What Our Prayer for America Should Be This Easter Holiday


By Victor Ochieng

Christians are marking the crucifixion of Jesus Christ this week. Today marks a day of light and joy, having come from the darkness that characterized Good Friday from a biblical perspective.

In America, there is darkness, and that darkness is the “original sin,” which has been to devalue the lives of indigenous Americans and African slaves. There is a systematic effort to show that people of color are lesser beings compared to their white counterparts. Racism and the myth of white supremacy have been deeply rooted in the society.

Interestingly, both people of color and individuals who support them have spearheaded movements to seek equity, racial justice, and equity. These groupings are focused on embedding values within the American culture. Their efforts have registered enormous improvements and have also influenced other people across the world to initiate their own movements for similar reasons.

The continued fight for justice and equity should define our Easter; it should be our prayer this season.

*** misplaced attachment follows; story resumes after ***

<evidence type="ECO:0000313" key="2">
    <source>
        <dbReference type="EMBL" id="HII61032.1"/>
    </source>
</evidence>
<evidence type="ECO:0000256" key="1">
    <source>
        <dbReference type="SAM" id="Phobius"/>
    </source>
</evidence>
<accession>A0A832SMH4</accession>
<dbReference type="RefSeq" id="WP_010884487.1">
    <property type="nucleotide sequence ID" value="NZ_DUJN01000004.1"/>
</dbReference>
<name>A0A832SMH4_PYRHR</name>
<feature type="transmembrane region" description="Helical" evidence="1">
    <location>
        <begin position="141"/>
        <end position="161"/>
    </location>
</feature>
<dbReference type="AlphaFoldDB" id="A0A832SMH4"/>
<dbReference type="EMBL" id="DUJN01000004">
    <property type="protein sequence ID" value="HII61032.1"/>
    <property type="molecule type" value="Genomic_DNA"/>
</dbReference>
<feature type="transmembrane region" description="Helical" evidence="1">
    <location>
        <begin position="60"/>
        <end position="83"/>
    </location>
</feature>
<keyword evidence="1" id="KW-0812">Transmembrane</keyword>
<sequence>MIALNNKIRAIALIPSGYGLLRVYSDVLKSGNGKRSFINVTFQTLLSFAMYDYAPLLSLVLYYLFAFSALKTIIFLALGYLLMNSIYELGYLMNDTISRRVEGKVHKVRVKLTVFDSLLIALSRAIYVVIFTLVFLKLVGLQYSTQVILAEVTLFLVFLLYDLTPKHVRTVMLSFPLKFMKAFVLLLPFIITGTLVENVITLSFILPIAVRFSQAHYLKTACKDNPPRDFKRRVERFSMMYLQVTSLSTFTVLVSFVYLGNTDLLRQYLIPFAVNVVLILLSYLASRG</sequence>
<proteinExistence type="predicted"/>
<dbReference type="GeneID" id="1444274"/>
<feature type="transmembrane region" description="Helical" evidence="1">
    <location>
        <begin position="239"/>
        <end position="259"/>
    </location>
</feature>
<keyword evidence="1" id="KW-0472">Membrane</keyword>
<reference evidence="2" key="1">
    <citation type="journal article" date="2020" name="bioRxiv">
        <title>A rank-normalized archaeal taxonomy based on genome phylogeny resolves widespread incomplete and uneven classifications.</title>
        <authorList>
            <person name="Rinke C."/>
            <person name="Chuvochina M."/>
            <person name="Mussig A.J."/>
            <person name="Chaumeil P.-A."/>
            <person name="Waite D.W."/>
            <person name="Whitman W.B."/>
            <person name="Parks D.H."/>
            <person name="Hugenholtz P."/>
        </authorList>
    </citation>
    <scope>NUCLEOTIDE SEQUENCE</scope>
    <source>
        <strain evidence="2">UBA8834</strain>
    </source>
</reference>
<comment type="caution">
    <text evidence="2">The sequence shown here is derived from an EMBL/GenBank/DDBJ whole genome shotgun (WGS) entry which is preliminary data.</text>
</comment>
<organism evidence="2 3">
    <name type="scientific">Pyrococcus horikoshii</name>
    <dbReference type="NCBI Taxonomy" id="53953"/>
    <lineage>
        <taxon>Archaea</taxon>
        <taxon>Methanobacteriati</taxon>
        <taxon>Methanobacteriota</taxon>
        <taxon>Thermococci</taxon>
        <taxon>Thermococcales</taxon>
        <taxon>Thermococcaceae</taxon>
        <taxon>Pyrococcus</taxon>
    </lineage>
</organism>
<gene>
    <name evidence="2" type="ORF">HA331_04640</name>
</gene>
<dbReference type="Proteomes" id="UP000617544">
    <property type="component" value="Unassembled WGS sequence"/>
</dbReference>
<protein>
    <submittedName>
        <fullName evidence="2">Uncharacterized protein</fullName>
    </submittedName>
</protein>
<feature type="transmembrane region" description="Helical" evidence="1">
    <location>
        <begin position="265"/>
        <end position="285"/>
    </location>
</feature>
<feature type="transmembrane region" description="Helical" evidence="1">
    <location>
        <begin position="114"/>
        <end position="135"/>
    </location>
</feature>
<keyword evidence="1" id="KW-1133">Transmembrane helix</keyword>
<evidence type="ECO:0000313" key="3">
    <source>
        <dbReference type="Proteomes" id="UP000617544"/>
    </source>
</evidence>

Right now, we still see powerful individuals relying on this original sin to prosper. One such person is GOP frontrunner Donald Trump, who, although not the originator of the American sin, is using it for political expediency.

Since the 1964 enactment of the Civil Rights Act, things changed within the Republican Party. Several presidential candidates started exploring the politics of hate to gain political ground. Some of these are Karl Rove, Richard Nixon, Lee Atwater and Ronald Reagan. Republican Party has thus been used as a party for white southerners and northern suburban families. The politics of hate has been used as a way to restrict voting and limit development in places occupied by people of color.

It’s of this same hate that Trump is building his campaign.

Using the politics of fear, hate, and white supremacy, Trump is busy consolidating his constituency that share in his agenda.

What are religious Americans supposed to do about Trump and his campaign? How are religious leaders supposed to come in? It’s saddening that some white evangelicals support Trump in spite of the hate he’s spewing.

When Pope Francis dismissed Trump’s idea of building a wall between the U.S. and Mexico, some Christians went as far as criticizing the Catholic Church leader, revealing how much still needs to be done to ensure that the Bible becomes the code for all Christians.